• block copolymers;
  • phase separation;
  • proton conductivity;
  • fuel cells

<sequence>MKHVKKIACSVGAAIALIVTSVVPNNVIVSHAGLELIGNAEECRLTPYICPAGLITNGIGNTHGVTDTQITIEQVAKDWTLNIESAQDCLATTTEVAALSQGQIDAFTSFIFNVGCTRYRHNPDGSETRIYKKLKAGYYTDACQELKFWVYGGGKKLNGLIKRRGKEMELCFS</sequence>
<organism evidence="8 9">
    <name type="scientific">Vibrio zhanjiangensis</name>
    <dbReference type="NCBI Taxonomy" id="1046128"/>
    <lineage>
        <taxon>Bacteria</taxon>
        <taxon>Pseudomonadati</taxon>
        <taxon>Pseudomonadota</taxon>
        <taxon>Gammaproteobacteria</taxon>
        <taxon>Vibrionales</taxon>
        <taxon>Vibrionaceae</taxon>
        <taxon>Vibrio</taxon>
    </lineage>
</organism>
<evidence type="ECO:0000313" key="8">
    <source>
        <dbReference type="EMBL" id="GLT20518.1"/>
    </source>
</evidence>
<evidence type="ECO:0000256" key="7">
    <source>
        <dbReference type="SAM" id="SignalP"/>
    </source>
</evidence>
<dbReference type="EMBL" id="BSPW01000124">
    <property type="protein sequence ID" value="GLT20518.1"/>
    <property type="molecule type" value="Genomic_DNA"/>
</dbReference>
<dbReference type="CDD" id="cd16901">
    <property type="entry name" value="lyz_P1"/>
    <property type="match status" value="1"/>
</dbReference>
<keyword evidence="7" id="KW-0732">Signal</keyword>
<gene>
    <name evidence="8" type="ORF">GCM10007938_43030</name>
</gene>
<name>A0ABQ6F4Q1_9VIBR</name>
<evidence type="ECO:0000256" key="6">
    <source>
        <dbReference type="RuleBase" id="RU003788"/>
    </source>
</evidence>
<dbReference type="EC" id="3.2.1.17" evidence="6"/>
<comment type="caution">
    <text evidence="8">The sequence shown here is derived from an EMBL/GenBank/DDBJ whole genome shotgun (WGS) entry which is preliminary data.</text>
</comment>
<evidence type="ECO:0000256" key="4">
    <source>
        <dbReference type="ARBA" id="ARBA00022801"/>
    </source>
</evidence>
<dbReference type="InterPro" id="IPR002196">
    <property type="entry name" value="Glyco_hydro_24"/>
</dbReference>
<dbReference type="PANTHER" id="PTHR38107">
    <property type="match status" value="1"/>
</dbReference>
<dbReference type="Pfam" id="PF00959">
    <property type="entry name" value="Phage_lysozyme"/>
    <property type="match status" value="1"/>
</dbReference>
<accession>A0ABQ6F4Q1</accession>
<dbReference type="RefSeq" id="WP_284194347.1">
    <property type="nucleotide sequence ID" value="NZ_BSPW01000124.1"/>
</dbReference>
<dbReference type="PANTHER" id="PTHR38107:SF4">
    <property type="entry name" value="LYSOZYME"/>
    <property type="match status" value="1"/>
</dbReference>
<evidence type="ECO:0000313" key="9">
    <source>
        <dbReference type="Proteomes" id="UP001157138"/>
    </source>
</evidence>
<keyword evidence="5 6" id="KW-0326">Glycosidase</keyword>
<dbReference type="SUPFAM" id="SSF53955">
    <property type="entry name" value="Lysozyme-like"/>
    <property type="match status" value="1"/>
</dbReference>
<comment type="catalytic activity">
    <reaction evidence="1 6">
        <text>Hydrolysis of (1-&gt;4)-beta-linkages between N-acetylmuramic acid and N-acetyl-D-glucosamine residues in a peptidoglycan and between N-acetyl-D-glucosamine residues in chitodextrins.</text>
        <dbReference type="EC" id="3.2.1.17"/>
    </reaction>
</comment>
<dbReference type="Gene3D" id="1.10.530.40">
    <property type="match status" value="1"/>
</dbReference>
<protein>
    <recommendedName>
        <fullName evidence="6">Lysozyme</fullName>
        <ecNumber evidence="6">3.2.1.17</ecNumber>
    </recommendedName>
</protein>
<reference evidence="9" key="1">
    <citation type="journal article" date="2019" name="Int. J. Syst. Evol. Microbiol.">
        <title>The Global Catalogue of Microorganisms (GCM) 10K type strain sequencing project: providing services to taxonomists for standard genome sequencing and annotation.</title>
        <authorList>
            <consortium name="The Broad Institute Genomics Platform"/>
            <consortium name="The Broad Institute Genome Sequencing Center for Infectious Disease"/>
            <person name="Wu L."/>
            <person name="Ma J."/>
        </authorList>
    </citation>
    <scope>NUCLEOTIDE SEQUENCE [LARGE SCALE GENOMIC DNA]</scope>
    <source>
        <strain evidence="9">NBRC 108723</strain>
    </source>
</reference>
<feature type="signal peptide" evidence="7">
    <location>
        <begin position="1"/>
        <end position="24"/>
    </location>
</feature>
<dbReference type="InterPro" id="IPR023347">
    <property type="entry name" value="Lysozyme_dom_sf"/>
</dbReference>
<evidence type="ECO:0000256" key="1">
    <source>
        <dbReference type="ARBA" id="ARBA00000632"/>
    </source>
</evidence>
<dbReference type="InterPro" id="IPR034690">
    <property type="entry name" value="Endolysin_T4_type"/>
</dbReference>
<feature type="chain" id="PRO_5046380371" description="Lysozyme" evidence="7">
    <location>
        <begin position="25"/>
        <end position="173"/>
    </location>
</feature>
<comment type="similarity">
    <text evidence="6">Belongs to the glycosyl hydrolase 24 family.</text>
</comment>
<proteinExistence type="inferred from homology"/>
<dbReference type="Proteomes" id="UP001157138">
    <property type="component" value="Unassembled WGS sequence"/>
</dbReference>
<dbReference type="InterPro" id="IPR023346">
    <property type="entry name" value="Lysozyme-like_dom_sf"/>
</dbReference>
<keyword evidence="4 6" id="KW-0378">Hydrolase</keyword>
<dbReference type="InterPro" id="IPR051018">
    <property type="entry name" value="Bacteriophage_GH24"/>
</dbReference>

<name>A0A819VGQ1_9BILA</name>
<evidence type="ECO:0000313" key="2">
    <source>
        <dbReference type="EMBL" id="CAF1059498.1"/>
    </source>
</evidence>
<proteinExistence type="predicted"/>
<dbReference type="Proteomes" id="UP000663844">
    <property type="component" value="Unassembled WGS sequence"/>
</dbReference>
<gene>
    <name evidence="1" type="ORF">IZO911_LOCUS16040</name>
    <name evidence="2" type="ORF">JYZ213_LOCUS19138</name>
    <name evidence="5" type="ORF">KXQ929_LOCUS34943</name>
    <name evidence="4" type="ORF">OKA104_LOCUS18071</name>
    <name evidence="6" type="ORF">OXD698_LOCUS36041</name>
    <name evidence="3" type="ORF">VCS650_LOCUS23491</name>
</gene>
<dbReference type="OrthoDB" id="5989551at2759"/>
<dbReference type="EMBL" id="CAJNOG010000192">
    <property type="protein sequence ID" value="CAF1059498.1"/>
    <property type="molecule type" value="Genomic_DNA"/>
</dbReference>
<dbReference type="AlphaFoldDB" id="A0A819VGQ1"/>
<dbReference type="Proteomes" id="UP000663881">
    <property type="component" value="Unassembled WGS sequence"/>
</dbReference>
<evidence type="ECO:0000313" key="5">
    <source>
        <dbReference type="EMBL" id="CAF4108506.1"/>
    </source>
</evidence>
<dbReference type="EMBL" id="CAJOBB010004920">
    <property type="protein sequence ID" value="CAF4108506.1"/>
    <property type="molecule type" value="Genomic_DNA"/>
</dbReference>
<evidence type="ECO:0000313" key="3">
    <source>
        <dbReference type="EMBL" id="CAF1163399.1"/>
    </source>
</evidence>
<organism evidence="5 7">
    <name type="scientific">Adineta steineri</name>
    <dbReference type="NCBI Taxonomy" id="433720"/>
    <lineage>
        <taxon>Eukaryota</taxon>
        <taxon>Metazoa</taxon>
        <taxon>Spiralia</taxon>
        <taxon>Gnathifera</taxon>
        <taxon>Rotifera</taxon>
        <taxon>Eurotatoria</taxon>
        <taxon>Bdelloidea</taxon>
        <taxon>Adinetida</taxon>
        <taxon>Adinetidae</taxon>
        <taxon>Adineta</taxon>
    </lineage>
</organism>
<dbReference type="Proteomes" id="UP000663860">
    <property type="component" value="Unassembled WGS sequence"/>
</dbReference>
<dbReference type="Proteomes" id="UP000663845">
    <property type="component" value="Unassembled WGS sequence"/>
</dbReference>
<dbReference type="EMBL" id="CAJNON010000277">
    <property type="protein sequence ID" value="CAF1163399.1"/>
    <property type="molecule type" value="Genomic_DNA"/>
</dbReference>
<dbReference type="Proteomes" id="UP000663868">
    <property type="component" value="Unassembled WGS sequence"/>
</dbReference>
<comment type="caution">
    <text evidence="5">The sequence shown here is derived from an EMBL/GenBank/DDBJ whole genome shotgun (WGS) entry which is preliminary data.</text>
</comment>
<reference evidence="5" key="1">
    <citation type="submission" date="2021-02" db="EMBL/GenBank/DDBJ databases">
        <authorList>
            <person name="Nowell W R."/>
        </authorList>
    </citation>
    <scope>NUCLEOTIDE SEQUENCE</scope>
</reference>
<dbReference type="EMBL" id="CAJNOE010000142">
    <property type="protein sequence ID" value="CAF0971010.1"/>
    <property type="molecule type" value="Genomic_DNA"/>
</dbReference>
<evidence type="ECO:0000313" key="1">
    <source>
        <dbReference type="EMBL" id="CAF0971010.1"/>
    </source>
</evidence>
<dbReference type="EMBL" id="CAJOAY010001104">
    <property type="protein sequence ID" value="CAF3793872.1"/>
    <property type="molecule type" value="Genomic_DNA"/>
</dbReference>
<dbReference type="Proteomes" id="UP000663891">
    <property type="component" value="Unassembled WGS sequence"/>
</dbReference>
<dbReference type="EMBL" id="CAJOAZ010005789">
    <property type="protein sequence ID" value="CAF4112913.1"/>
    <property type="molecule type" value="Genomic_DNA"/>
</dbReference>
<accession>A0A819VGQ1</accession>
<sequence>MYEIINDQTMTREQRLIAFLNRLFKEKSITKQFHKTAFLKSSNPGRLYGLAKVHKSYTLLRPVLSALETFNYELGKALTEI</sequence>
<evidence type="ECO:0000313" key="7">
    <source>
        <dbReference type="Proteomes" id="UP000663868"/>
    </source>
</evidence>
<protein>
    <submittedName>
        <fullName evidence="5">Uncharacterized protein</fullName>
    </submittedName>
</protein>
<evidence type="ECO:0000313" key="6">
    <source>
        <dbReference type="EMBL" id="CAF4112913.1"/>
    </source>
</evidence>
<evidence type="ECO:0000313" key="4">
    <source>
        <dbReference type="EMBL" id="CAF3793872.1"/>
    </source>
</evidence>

A family of multiblock copolymers consisting of alternating fully sulfonated hydrophilic poly(phenylene sulfone) and hydrophobic poly(phenylene ether sulfone) segments are prepared and characterized. The multiblock copolymers are formed by the coupling of preformed hydrophilic and hydrophobic blocks using a specially designed coupling agent. The block lengths (degree of polymerization) of both segment types were varied in order to control the ion exchange capacity. Solution cast films show spontaneous nanophase separation leading to distinct bicontinuous morphologies with correlation lengths around 15 nm. The hydrophobic phase gives the membranes their advantageous viscoelastic properties even at high temperatures under both wet and dry conditions, while proton conductivity takes place within the hydrophilic phase. Since the properties of fully sulfonated poly (phenylene sulfone)s are locally preserved within the hydrophilic domain, the membranes show very high proton conductivity and high hydrolytic stability. The very high degree of water dispersion within the hydrophilic domains leads to very low electro-osmotic water drag. Because of their superior transport and stability properties these multiblock copolymers have a great potential for use as a substitute for perfluorosulfonic acid membranes which are used as separator materials in electrochemical applications such as polymer electrolyte membrane (PEM) fuel cells and redox flow batteries.